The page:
The agency which represents taxpayers’ stakes in Britain’s bailed-out lenders is in talks with Royal Bank of Scotland (RBS) about a £2bn capital-raising which could eventually dilute the Government’s shareholding.
Sky News has learnt that UK Financial Investments (UKFI) is discussing with RBS the terms of an additional Tier 1 (AT1) capital buffer which the bank said it would seek from investors last month.
RBS said when it passed a stress test run by the Bank of England in December that the £2bn AT1 issuance would take place during the course of this year, and would see the instrument convert to shares in RBS if its capital buffer fell to 7%.
However, sources said on Friday that the £2bn capital-raising was being complicated by a clause in RBS’s taxpayer bail-out which prevents taxpayers’ shareholding being diluted through the launch of such convertible securities.
The issue relates to B-shares held in RBS by UKFI, which were created at the time of its bail-out by taxpayers in 2009.
The bank remains roughly-80% owned by the Government, with apparently little possibility of a substantial share sale at a profit for several more years.
RBS has 51 billion B-shares in issue, which do not carry voting rights but can be converted at a rate of ten-for-one into ordinary shares.
In a prospectus issued in 2009 outlining the structure of these B-shares, RBS said they would include rights which would prevent taxpayers’ stake being artificially reduced.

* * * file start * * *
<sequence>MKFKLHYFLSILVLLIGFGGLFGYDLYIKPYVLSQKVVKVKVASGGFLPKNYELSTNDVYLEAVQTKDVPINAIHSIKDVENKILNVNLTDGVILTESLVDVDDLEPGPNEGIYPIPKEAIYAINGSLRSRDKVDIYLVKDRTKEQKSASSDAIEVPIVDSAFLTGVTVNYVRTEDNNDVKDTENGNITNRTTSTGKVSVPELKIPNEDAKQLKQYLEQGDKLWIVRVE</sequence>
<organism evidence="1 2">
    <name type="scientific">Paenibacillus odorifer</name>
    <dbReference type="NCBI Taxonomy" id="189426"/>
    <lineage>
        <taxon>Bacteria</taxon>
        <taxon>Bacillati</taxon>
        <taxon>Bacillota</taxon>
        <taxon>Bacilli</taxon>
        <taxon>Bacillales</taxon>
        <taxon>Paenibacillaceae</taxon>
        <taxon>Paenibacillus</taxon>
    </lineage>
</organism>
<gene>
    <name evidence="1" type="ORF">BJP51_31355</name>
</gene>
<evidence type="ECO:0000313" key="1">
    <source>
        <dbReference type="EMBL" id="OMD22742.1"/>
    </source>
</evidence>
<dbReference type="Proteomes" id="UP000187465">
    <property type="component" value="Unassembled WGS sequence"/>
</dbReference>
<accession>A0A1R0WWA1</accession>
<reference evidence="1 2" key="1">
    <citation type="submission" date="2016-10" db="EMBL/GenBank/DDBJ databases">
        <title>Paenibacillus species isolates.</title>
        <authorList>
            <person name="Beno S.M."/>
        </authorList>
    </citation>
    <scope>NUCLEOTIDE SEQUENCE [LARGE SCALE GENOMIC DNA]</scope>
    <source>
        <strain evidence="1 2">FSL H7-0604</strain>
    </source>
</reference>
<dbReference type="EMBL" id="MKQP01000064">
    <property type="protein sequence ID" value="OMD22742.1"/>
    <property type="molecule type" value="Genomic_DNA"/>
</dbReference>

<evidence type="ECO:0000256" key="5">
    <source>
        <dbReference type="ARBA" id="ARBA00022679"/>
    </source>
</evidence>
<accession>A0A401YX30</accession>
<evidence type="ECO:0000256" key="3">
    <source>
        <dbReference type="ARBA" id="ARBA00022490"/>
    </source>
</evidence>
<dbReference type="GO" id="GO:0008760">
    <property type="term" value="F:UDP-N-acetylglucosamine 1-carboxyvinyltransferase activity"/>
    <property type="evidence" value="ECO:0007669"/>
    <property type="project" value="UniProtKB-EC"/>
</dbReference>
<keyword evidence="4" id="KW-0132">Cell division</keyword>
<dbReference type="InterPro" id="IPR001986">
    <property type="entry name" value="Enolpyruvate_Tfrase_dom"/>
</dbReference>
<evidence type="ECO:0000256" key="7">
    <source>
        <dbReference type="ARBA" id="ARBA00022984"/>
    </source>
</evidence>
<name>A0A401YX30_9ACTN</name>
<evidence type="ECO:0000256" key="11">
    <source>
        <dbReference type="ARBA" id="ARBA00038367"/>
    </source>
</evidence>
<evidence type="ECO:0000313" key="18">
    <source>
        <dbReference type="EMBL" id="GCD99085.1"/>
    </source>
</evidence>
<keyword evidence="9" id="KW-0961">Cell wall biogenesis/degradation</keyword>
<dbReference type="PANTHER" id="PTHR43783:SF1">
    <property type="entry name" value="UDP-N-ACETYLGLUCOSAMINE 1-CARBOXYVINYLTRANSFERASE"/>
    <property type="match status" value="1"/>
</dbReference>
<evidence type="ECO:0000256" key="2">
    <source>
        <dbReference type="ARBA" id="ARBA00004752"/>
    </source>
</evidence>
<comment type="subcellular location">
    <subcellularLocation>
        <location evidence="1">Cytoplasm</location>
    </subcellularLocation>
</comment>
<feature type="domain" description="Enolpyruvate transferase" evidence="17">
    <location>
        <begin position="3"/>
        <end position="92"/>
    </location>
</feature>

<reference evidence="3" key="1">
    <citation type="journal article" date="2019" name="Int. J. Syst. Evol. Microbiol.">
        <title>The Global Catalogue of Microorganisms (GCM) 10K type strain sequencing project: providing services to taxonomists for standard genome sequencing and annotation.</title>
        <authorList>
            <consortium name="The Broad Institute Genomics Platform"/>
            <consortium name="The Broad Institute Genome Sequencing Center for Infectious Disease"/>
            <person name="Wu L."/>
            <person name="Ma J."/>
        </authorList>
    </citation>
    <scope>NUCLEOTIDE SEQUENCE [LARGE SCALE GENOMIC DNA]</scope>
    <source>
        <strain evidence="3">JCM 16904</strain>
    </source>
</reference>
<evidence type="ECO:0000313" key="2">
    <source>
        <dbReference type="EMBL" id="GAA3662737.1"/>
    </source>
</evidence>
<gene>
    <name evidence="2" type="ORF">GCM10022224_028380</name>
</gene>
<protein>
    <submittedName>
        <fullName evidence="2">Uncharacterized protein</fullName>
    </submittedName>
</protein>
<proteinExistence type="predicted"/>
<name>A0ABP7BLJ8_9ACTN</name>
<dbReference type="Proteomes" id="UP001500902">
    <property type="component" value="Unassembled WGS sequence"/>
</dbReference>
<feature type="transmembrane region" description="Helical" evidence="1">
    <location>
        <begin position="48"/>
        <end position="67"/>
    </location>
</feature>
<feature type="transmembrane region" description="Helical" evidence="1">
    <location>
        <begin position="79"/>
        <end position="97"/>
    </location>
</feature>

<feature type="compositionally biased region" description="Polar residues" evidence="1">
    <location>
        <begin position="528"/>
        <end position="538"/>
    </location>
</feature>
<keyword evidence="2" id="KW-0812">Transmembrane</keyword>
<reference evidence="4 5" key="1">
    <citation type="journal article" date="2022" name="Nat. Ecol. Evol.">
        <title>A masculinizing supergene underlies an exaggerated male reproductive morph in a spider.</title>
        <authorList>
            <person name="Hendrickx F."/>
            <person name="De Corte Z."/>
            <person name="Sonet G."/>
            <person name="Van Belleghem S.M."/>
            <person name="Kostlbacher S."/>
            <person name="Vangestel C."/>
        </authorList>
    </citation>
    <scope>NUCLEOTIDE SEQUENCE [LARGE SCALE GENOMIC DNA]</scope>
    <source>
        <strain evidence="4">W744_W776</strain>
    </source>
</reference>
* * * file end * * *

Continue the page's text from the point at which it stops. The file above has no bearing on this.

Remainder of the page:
The potential obstacle to the new capital-raising, which was an important element of the PRA’s decision to approve RBS’s current capital plan, was highlighted last month in a previously unreported research note by Autonomous, a leading analyst of financial institutions.
“As part of the capital plans it had to present as a result of the poor stress test result, RBS signalled that it will issue £2bn AT1s next year,” Autonomous said.
“We have previously argued that there are legal obstacles to AT1 issuance by RBS, which we continue to see as a problem.
“However, if the PRA is prepared to accept AT1 issuance as part of RBS’s remedial plan, we assume regulators must have sufficient clarity that a legal solution to RBS’s AT1 problem can be found.”
One source said that RBS, UKFI and the PRA were confident that the issue could be resolved, and pointed out that at the time the B-shares were devised, convertible securities such as AT1s were not conceived as a potentially important part of a bank’s capital structure.
Insiders insisted that the taxpayer’s interests would be fully protected in any AT1 capital-raising and that they would in any event not face being diluted at the point of issuance.
RBS and UKFI declined to comment.